England France Belgium and the Netherlands in Two Weeks

Tears streamed as we left Maine, heading back to the airport to get back to Alembic in England. Holding Sadie, and watching Kenny and Jenna grow quickly and smoothly into parents, was an experience that will forever be imprinted on my heart. The three of them make parenting look easy. Sadie never cries, and they seem like a family of puppies, cuddling and nursing, and loving each other.

Sadie is a dream baby

Clearly we were out of our minds; the young man at the airport, when we asked for our boarding passes, simply said “you’re a bit early”. “How early?” “24 hours”. Oops. We forgot that the departure date was the day before the arrival date! Luckily Ann and Al always welcome us for overnights, allowing us to see them and my parents one more time. Mom and Dad were so eager to greet their first great grandchild, but willing to wait a month.
Arriving back in England just in time for a slew of events helped us get back in the sailing mode. Southampton Boat Show and an OCC dinner provided us with plenty of opportunities to indulge on gear, cruising friends, and food.
I don’t love to shop, but I love sewing machines!

Another beautiful castle

Patti and James from La Aventura (Jimmy Cornell’s boat)

After stops in Chichester and Brighton, we made our way across the Channel to Boulogne, France! Full moon departure at 4 am with an approaching sunrise made the early exit simple. Nearly negligible wind added to the simplicity of this trip.
Brighton Marina

Full moon on departure

sunrise soon after
One of our first scenes in France was a motor biker riding with his foot raised to push a bicyclist. This confirmed the cruisers’ characterization “The French will go anywhere in anything” and extended the designation from sailors to road users as well.
Speed is another French specialty, which we experienced the next morning as we navigated through the breakwater. At the bottom of the twenty foot tide, we couldn’t see around the wall. Luckily, our AIS alerted us to a large coast guard vessel speeding right for us. We were prepared to yield for him, as he didn’t seem interested in yielding for us.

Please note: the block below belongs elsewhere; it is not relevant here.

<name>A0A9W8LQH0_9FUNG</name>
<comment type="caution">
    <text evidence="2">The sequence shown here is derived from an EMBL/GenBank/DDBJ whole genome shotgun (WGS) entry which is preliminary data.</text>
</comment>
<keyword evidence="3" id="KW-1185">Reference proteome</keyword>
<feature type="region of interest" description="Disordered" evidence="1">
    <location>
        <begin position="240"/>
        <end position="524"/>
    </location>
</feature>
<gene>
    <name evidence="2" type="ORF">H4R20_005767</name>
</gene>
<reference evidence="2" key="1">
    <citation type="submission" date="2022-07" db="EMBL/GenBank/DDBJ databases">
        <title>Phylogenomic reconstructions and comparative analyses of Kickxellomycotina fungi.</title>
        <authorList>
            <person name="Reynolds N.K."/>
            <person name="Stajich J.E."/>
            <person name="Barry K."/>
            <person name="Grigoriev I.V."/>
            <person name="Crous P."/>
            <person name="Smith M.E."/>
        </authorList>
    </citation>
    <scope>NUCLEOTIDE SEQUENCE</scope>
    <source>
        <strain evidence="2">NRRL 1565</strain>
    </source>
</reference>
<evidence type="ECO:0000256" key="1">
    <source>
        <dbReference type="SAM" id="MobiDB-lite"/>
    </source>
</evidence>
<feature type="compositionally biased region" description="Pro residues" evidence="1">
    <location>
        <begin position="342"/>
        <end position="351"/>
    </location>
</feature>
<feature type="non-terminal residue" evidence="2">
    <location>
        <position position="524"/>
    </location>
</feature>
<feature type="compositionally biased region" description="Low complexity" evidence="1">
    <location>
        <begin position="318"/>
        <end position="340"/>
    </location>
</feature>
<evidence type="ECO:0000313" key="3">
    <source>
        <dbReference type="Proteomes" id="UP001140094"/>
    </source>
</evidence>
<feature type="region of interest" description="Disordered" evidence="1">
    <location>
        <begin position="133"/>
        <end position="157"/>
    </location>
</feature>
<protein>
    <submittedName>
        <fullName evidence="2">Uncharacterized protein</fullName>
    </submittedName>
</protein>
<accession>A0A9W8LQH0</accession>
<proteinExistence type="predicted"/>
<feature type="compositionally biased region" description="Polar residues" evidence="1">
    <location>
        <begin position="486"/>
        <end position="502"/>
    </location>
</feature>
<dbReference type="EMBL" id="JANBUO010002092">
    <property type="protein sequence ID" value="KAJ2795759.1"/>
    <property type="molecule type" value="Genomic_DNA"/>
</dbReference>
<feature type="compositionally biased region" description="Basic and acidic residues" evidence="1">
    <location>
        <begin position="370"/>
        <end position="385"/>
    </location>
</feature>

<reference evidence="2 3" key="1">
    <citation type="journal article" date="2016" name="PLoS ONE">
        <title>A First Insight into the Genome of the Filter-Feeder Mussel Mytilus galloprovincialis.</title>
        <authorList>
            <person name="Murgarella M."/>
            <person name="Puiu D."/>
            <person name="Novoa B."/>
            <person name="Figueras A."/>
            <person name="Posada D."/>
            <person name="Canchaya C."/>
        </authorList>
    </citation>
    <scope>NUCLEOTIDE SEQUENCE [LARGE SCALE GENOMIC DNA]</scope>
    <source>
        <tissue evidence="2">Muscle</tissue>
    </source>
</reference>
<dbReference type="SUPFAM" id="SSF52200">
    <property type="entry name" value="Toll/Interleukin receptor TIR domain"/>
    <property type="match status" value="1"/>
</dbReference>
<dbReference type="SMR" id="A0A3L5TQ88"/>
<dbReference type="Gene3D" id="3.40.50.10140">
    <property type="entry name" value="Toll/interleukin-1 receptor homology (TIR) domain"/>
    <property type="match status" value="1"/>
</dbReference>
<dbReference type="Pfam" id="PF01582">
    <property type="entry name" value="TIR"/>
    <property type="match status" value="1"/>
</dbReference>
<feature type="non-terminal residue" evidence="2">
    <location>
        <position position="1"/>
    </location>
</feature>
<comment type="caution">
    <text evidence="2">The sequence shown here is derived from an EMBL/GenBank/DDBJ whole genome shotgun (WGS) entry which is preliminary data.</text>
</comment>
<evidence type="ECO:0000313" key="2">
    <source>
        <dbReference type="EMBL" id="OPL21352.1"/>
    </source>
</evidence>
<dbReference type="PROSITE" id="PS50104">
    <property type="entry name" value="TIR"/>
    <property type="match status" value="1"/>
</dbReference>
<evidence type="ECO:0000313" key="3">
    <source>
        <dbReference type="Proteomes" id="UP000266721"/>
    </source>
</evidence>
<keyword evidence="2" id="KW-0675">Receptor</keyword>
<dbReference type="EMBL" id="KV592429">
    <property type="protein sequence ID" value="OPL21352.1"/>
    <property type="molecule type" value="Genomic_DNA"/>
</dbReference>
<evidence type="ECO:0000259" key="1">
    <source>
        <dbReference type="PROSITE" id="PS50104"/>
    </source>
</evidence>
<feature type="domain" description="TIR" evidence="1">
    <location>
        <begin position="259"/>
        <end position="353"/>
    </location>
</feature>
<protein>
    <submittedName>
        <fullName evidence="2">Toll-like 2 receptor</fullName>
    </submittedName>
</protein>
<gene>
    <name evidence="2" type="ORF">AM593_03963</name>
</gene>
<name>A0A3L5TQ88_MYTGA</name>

The lock to Dunkerque

Dunkerque Marina

A fascinating museum in Dunkerque

We tied up at a marina in Dunkerque where we were greeted by many friendly folks who challenged my language skills. Everyone seems to know zero English, which I appreciate! I find it sad that Americans rarely learn other languages, expecting foreigners to always learn ours. My French shifted into overdrive. They think I can converse fluently, but don’t realize that I only flow smoothly when using my brain’s French dictionary. But then they launch into the official French dictionary, with at least 100 times the vocabulary, and I’m lost. So many “encore, s’il vous plaît” are necessary!
Notre Dame

The Louvre

The Remy-Neris family

After practicing my French in Dunkerque, we took a train to Paris to visit the Remy-Neris family and see the sights. Marie Emmanuelle, Anne-Constance, and Clémence had spent summers with our family and it was nice to see their families in France finally. The parents of Anne-Constance welcomed us to a fabulous dinner at their home and invited his sister (Marie’s Mom) Sylvie as well so we could all be together. Thank you for your hospitality!
On our second night, Christophe gave us a night tour of Paris; enchanting!
Notre Dame at night

The Tour Eiffel

Back to Alembic, we progressed eastward toward Belgium. Our first stop was Nieuwpoort, where we picked up Eugen and Sandra Barton, old friends who live in Germany. Bill had worked with Eugen and their daughter Johanna lived with us for a year in Maine. Here was another opportunity to finally visit our European friends! They sailed, well, really we mostly motored, to Blankenberge with us. This harbor was very close to the home the Bartons were renting for the week.
Loving Blankenberge

The sail was uneventful, but the following day was terrific when Eugen and Sandra took us by car to Brussels and to Leuven where Johanna is studying. Spending time with the Bartons was great and the city of Leuven was full of ancient and modern marvels.
The Atomium
The Barton family
Leuven
Water Streets
More Leuven Love
I wish the US could encourage biking as they do here!

Next, we rented a car and explored the Netherlands. We had planned on keeping Alembic there for the winter, and wanted to check it out before we sailed all the way there. Blankenberge was surprisingly quiet, inexpensive, clean, and safe, so we were on the fence about which harbor was best. After a quick tour of the Dutch marina, we were glad we had found Blankenberge.
The Dutch Marina was not as clean or sturdy as that in Blankenberge

Reflecting back on our two weeks was dizzying. We had arrived in England, attended a Boat Show and an OCC Dinner, crossed the channel, visited Paris, sailed to Belgium, visited Brussels and Leuven, and toured the Netherlands, both city and marina. For week three, we were planning our next trip, a van through the Alps in Italy and Switzerland! Sometimes I just want to lay around for a day and read a book, or snuggle with Sadie. But for now, we are enjoying our varied experiences here in Europe.

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